Rep. Millicent Fenwick, the feisty 72-year-old grandmother who gained fame as the real-life model for a comic strip heroine, yesterday won the New Jersey Republican senatorial nomination.

Fenwick was leading Jeffrey Bell, the 38-year-old conservative and former Ronald Reagan speechwriter, by 54 to 46 percent when Bell conceded three hours after the polls closed.

"It looks," he said, "like Millicent's magic was just too much."

On the Democratic side the winner was wealthy businessman Frank Lautenberg, who spent well over a million dollars in outdistancing two former House members, Andrew Maguire and Joseph LeFante. With 99 percent of the precincts in, Lautenberg had 26 percent, Maguire 23 percent and LeFante 19 percent.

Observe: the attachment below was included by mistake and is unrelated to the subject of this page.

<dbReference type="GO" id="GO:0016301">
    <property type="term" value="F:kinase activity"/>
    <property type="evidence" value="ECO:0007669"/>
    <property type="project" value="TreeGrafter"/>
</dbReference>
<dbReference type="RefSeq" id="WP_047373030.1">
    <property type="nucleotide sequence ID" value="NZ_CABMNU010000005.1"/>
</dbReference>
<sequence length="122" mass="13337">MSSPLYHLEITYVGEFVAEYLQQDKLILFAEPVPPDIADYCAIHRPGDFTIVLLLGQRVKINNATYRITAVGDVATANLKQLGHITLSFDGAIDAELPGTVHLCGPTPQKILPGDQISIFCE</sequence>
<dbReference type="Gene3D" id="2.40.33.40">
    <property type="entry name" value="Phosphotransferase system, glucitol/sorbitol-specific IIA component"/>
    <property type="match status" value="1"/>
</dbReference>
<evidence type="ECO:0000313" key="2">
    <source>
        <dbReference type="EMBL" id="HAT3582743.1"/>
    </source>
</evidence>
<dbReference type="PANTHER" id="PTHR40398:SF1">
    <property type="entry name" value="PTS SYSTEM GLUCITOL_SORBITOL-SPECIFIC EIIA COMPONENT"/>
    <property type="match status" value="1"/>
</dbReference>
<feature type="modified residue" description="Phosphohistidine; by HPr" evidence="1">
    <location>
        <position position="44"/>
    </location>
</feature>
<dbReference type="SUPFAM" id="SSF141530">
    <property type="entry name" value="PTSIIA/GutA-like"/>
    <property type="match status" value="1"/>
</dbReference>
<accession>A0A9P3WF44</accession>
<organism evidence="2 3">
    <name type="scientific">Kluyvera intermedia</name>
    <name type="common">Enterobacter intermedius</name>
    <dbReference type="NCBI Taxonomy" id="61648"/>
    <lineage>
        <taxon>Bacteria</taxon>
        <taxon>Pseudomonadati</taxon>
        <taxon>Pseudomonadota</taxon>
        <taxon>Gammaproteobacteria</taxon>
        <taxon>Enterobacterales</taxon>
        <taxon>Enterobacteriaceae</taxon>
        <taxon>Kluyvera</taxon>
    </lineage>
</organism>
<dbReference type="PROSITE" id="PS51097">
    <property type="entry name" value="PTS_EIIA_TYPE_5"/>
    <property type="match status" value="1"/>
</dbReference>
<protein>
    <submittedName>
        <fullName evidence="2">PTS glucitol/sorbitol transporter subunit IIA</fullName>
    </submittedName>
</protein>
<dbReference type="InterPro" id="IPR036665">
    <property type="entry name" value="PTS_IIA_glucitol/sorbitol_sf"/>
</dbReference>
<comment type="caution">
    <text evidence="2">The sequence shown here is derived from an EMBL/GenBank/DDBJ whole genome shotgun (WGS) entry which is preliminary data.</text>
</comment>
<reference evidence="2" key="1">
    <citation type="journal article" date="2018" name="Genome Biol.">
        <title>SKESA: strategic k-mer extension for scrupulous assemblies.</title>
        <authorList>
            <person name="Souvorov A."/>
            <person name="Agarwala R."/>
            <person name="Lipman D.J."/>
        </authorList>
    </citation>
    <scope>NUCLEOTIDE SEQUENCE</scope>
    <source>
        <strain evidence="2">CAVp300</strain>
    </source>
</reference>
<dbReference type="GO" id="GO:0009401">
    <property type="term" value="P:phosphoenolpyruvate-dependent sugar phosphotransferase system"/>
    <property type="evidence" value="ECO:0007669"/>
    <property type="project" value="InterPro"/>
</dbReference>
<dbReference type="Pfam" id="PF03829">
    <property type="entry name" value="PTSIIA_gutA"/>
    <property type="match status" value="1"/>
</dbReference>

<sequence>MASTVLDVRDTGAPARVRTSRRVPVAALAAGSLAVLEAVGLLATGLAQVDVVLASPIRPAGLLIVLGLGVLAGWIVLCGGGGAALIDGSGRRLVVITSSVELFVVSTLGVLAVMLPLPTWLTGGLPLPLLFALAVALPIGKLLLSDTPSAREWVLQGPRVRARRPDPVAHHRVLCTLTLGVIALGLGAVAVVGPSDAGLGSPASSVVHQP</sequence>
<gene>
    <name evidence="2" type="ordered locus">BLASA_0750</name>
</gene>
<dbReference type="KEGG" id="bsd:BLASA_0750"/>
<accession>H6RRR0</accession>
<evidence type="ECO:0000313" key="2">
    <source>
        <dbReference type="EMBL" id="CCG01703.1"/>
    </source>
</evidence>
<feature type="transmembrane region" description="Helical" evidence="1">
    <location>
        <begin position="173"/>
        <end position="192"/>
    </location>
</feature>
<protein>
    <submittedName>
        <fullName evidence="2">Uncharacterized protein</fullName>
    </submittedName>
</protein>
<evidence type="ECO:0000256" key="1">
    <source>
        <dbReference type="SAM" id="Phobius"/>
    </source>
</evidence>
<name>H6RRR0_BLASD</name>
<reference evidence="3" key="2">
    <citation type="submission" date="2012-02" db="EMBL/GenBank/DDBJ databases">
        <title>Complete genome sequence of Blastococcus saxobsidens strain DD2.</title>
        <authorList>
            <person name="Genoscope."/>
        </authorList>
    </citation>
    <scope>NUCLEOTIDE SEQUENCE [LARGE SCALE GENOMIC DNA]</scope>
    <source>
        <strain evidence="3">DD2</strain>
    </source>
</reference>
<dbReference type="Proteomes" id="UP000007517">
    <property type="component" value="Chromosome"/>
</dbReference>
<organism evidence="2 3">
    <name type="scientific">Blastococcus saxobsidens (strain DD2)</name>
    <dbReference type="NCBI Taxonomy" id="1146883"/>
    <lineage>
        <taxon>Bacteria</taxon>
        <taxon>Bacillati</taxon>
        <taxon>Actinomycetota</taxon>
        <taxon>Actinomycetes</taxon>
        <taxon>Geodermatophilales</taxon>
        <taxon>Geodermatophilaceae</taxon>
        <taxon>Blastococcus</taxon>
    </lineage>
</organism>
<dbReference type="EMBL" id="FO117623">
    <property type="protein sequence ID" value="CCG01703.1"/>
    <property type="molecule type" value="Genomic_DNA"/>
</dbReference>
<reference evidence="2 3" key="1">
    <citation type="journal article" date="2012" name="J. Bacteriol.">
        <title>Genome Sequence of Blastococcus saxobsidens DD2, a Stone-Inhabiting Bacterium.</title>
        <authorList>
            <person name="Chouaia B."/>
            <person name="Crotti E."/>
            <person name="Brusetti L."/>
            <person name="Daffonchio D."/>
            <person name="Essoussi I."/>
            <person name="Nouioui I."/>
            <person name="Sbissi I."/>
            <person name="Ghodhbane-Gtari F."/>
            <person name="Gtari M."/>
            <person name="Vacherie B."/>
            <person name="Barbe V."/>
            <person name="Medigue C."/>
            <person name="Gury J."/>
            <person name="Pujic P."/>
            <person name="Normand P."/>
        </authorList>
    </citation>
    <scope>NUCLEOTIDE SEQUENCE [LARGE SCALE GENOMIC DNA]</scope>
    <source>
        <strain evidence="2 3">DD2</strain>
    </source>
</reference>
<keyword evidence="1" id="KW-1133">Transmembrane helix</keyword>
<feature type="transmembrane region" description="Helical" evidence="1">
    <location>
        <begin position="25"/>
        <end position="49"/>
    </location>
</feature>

Mercer County Freeholder Barbara Boggs Sigmund, daughter of Rep. Lindy Boggs (D-La.), finished fourth in the Democratic race with about 12 percent. Some angry Maguire backers said it was her late entry into the Senate race--a switch from a House contest--that split the liberal vote and beat Maguire. But Maguire pledged to back Lautenberg, who built a fortune as founder and head of Automatic Data Processing.

Turnouts were reported generally light as voters in 10 states, from Maine to California, chose candidates for four Senate seats, six governorships and more than 100 House races. Details on the Virginia voting, Page C1

In the hard-fought California Republican senatorial primary, San Diego Mayor Pete Wilson beat Reps. Paul N. (Pete) McCloskey Jr. and Barry M. Goldwater Jr. in their fight for the seat of the retiring Sen. S.I. Hayakawa.

Exit polls showed Attorney General George Deukmejian taking a suprising lead over Lt. Gov. Mike Curb in the GOP gubernatorial primary. Los Angeles Mayor Tom Bradley, as expected, was headed for the Democratic gubernatorial nomination and Gov. Edmund G. Brown Jr. took the Democratic senatorial nomination.